In this instance, an Asian person decontextualized Malcolm X and used his words to silence the very people Malcolm X was fighting to liberate.
The administrator must not have realized that the oppressed are capable of being oppressors. He must have believed that the oppression of not being white canceled out the privilege of not being Black. He must not have known that when a non-Black person chooses to magnify their oppression to hide their privilege, they become an accomplice to a long legacy of white supremacy at the expense of Black people.
So what does accountability look like in these contexts? How do we, Asian Americans, move forward in creating a conversation that doesn’t just reinforce white supremacy—the exact power structure we are trying to dismantle?
Let’s start with proper attribution and contextualization. If we are going to continue using the term “people of color,” which now permeates every race conversation, we have to understand its context and history. When other minority women wanted to be included in The Black Woman’s Agenda at the National Women’s Conference of 1977, a group of Black women coined “women of color.” So using the term signifies and requires a commitment to fighting anti-Blackness. Otherwise, it’s both the theft of Black leadership and an erasure of Black people, themselves.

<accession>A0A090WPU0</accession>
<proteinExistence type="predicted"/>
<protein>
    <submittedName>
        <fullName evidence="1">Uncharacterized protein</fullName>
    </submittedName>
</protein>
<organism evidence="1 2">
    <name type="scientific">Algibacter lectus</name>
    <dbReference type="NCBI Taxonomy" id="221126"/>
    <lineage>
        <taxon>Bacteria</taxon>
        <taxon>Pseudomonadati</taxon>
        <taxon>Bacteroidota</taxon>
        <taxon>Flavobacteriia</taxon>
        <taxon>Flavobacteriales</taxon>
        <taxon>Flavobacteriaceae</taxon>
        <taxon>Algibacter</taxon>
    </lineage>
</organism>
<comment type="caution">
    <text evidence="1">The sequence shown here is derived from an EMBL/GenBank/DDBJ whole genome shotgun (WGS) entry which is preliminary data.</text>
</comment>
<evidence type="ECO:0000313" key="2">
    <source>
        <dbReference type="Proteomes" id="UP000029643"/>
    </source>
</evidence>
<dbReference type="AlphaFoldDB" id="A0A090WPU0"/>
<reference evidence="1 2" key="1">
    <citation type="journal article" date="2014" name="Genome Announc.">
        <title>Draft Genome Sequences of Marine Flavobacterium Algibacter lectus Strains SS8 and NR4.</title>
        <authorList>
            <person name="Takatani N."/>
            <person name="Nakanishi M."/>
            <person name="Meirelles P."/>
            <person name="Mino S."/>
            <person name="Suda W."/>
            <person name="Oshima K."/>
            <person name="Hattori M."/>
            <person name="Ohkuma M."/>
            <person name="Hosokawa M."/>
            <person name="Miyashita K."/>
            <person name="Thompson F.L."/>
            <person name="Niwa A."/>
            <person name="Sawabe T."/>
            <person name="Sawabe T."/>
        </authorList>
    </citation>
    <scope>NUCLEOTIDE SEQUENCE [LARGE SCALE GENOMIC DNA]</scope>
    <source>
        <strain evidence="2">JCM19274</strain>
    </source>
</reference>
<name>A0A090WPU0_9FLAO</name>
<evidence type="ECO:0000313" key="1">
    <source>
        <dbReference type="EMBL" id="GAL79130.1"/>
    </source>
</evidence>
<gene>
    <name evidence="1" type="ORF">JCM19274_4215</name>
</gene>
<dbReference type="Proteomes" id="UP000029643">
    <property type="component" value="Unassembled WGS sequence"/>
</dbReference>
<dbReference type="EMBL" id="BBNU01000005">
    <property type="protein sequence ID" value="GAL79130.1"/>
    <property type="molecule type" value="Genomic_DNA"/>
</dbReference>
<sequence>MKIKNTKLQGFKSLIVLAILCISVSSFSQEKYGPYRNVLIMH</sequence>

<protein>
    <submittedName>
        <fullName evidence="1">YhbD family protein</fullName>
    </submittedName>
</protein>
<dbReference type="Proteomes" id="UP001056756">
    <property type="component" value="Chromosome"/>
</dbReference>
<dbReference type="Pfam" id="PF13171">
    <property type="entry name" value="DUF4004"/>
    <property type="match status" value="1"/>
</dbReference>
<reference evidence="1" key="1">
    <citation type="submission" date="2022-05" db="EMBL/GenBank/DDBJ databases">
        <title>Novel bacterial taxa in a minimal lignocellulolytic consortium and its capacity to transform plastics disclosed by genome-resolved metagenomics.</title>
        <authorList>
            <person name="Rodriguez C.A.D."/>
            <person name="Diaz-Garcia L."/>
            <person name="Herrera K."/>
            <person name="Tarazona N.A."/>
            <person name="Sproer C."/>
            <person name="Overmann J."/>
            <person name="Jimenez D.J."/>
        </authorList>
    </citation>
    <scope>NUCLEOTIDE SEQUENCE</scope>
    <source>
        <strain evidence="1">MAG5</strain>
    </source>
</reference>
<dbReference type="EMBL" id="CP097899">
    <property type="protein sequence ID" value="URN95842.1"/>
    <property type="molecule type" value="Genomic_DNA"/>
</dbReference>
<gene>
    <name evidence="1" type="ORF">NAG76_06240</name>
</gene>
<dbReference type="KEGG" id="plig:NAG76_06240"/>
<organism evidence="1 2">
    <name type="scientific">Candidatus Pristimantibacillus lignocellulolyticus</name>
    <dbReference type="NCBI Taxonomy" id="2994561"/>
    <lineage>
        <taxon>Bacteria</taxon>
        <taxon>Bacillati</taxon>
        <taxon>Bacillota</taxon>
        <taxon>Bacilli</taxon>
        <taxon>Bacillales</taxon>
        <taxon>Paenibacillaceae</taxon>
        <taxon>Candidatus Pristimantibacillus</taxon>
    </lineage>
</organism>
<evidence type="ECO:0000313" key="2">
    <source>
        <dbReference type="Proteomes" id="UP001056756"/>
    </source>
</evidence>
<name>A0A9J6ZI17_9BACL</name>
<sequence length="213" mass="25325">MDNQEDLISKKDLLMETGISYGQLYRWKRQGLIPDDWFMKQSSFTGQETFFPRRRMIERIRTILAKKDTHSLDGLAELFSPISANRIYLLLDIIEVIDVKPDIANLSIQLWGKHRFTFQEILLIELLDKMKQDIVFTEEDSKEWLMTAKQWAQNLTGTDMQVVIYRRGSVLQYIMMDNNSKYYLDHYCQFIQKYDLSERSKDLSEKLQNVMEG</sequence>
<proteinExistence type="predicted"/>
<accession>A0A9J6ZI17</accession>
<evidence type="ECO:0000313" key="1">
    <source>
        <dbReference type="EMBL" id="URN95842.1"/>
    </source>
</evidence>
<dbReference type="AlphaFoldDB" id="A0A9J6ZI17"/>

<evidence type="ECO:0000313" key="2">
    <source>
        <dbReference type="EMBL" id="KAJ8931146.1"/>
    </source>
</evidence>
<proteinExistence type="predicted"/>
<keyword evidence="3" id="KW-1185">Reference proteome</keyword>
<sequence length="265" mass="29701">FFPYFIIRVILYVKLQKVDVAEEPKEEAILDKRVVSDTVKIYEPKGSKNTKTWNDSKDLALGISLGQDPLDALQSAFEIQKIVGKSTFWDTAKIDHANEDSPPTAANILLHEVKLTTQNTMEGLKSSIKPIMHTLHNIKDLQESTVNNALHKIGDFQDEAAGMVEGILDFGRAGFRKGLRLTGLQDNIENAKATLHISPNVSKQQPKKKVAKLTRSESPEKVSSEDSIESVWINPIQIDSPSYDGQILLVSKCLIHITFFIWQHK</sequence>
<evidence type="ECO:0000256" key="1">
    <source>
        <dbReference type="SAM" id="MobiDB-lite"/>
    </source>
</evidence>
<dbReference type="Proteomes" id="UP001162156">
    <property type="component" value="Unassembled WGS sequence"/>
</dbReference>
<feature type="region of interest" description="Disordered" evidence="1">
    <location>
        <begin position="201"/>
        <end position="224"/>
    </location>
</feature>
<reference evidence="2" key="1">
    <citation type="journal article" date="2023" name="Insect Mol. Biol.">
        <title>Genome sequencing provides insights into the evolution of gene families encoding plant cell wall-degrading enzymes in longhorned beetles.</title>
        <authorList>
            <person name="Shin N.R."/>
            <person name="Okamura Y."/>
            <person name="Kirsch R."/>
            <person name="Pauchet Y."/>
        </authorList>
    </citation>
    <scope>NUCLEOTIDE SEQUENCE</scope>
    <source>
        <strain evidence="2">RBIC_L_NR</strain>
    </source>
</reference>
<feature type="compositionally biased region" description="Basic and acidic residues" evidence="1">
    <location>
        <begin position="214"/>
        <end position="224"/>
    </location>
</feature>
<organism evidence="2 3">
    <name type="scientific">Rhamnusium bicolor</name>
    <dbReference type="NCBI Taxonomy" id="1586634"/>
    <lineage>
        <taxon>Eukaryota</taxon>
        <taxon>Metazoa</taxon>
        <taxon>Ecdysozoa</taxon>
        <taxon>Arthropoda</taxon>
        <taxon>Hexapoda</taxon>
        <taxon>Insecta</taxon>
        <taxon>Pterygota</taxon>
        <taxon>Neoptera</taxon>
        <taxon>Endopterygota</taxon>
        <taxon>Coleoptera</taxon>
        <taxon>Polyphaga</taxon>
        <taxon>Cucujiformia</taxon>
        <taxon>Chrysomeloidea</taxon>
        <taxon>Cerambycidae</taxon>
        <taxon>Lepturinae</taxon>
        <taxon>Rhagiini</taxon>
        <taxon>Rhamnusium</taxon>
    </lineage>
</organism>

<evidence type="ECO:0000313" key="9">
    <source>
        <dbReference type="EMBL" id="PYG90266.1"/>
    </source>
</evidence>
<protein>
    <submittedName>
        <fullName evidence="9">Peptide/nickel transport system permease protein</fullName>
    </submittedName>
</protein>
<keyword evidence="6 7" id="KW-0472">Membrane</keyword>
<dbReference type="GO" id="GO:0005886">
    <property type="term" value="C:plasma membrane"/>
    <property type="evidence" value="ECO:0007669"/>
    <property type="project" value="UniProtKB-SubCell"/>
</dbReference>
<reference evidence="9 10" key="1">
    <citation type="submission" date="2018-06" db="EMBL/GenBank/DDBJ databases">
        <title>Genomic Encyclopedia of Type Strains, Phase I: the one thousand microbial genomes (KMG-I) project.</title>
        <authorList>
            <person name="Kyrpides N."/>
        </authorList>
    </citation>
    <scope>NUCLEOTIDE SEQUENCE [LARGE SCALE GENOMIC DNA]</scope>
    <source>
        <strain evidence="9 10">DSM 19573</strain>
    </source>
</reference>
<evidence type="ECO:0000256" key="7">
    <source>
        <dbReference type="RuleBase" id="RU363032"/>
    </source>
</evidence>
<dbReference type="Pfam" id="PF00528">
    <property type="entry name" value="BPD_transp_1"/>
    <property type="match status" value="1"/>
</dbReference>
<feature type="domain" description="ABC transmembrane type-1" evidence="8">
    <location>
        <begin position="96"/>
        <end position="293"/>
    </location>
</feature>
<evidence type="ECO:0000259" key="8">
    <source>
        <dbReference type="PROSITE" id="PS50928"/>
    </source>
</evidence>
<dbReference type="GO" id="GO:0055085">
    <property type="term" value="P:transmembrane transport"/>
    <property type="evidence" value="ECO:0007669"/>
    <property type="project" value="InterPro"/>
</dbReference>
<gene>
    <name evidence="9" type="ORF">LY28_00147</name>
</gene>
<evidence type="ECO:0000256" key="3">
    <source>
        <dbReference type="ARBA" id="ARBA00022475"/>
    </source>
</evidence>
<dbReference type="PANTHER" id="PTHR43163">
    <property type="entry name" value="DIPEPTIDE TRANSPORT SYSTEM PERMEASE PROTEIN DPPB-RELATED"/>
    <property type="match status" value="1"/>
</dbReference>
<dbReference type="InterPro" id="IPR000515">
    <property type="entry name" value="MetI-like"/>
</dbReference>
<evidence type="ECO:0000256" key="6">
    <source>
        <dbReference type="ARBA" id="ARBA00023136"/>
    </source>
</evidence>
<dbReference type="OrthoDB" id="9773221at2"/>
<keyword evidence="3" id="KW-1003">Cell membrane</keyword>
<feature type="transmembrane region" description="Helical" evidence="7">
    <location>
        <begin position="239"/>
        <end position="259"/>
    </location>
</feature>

“People of color” is an appealing term because it implies a coalition of non-white people—which can easily become a romantic illusion. Although all visible people of color suffer under the white gaze, this does not mean that non-Black people of color can blame all our infractions against Black people on white supremacy. We’re all susceptible to internalizing anti-Blackness, but we are not holding ourselves accountable when we pretend that white supremacy is the sole reason for our faults.
While white supremacy cannot exist without anti-Blackness, anti-Blackness can and did exist without white supremacy. Asians perpetrated it long before European colonialism established whiteness as a concept of superiority in opposition to Blackness. Take the Arab slave trade of East Africans, for example.
And just as anti-Blackness needs relentless unpacking, the term “Asian” also needs constant redefining. As the largest and most populous continent, it would be a mistake to package 60 percent of the world’s population into one geopolitical category.